my friday talk was co-sponsored by a law school and a soc department. over the years, i've spoken in econ departments and policy schools and crim departments and law schools and african american studies departments. it is always fun to see the different norms regarding length, interruptions, and so forth. in the soc series, the speakers are expected to talk for an hour and then take questions for thirty minutes. in the law series, in contrast, they are expected to speak for seven minutes before engaging in questions. this must have something to do with billable hours.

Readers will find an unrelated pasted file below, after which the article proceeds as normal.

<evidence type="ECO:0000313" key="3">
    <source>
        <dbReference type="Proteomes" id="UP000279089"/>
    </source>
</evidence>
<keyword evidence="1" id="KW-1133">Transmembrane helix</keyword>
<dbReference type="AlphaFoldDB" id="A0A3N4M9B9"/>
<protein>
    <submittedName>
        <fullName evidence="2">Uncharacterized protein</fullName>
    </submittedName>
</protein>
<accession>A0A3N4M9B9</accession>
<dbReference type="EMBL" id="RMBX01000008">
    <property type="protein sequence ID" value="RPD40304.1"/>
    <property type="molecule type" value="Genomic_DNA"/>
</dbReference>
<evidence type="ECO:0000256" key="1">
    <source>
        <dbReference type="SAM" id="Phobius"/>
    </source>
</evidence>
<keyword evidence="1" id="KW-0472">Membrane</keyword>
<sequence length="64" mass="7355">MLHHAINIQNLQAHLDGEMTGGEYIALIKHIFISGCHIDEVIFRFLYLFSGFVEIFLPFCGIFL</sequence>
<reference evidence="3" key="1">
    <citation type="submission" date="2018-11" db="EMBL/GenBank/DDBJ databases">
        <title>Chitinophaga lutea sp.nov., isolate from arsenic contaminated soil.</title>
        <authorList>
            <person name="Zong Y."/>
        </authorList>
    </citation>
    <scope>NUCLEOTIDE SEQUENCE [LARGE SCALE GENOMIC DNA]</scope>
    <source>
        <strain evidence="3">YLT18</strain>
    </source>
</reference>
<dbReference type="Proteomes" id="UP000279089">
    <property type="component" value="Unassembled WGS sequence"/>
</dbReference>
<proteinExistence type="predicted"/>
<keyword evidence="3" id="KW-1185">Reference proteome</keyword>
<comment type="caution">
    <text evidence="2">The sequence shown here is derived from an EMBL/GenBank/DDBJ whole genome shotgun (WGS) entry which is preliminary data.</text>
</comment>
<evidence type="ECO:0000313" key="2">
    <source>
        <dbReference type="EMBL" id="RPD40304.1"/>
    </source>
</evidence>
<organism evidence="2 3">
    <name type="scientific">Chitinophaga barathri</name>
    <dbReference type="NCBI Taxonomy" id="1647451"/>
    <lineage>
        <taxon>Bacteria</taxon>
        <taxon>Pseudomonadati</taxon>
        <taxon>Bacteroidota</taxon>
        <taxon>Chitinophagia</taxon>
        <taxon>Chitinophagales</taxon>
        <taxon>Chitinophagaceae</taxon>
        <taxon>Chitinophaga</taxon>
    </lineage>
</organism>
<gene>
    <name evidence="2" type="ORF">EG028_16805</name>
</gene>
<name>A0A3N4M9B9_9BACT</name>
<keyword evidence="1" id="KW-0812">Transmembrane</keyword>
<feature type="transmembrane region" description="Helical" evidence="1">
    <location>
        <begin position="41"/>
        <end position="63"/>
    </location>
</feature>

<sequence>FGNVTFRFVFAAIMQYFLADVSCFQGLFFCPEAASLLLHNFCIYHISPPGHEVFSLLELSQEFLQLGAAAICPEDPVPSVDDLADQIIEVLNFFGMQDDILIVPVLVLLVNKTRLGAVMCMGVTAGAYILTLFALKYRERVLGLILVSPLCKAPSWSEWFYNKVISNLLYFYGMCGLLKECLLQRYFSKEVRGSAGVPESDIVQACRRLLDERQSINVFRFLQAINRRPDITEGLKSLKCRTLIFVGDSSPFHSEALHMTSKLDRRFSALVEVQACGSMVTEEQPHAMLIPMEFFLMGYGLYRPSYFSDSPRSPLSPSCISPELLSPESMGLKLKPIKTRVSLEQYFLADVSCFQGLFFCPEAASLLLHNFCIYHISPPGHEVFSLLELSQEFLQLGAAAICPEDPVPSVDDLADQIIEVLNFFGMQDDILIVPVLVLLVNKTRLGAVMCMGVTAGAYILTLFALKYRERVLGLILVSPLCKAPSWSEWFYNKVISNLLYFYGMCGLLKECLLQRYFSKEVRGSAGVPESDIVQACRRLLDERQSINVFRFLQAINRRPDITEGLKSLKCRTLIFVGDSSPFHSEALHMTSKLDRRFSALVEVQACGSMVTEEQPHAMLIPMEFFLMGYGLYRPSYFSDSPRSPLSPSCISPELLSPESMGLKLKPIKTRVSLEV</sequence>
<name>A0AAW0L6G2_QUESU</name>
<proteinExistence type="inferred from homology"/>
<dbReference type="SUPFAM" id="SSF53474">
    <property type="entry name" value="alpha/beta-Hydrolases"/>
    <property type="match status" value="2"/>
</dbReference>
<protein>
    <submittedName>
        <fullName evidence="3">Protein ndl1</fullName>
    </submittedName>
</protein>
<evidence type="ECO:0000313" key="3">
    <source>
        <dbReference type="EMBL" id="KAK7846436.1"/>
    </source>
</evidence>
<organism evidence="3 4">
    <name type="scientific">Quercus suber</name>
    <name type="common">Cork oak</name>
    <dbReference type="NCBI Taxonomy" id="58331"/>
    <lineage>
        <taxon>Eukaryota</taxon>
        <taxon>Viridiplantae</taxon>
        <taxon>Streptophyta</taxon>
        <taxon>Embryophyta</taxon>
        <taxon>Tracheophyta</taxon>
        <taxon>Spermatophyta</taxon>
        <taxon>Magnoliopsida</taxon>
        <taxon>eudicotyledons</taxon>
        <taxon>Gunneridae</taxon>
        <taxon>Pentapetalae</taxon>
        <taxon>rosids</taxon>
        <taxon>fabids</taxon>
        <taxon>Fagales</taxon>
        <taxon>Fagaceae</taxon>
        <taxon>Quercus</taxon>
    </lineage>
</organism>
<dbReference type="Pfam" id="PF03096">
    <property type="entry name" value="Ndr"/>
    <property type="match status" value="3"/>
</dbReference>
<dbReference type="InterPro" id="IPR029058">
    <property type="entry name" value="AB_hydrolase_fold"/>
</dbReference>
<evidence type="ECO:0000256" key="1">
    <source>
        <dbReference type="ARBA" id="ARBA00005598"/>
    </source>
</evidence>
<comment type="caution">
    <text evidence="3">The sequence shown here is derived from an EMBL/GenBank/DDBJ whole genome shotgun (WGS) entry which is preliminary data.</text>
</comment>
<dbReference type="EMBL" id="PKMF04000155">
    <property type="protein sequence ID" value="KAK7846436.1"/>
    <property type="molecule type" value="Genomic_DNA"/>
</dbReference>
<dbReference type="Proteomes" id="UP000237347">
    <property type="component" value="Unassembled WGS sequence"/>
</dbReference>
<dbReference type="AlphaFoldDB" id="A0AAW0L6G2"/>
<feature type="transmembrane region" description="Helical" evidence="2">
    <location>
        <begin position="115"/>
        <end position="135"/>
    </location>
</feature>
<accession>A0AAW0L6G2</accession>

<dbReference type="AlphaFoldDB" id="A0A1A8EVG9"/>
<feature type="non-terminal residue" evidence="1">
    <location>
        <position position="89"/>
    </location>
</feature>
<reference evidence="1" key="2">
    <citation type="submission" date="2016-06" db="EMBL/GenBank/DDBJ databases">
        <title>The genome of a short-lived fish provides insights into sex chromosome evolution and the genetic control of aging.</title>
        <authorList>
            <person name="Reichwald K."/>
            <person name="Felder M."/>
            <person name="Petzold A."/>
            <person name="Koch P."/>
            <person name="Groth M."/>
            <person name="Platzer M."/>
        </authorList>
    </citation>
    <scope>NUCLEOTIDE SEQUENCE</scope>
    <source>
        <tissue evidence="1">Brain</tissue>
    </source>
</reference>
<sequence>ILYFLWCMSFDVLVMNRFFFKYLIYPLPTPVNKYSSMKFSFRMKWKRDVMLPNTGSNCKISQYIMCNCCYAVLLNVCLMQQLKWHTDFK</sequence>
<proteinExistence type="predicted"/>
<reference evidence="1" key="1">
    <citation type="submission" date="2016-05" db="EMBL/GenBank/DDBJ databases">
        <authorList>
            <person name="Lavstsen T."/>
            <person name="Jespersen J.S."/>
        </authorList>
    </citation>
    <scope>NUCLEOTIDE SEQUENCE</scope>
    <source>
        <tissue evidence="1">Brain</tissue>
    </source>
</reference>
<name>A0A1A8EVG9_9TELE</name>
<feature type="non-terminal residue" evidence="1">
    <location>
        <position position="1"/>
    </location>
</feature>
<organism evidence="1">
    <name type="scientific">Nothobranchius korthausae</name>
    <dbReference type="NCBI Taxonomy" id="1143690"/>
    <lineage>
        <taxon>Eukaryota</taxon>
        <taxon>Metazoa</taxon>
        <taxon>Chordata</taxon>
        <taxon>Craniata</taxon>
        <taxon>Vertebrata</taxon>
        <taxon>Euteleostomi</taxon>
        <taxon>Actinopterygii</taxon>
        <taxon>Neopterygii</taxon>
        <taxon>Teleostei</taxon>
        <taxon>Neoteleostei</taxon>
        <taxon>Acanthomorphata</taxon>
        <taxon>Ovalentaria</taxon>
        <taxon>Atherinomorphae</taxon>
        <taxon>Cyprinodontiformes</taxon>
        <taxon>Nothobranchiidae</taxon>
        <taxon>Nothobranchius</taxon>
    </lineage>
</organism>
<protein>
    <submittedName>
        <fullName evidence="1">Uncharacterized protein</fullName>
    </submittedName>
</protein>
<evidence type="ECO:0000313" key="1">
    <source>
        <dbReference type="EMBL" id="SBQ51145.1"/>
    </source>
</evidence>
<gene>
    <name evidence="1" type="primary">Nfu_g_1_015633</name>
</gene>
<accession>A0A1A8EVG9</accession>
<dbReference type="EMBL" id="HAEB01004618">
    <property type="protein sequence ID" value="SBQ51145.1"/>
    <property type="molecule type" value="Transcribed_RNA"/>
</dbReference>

i spoke about public criminology (and, by extension, public sociology), using clifford shaw as an exemplar. many law professors have been doing pubcrim for years, particularly on the op/ed front, but an econ phd/law prof couldn't see how the idea of public economics would ever gain much momentum. i mumbled something about lester thurow and john r. commons, and, of course, steven levitt's name came up. still, i think my questioner was probably right about the prospects for pub econ.
is there a public aspect to other disciplines (e.g., pub polisci, pub anthro, pub psych, pub history, pub philosophy, pub geography, pub genetics), or is sociology somehow uniquely positioned to want or need a public variant? if so, does this signal the relative weakness or the relative strength of sociology as a discipline?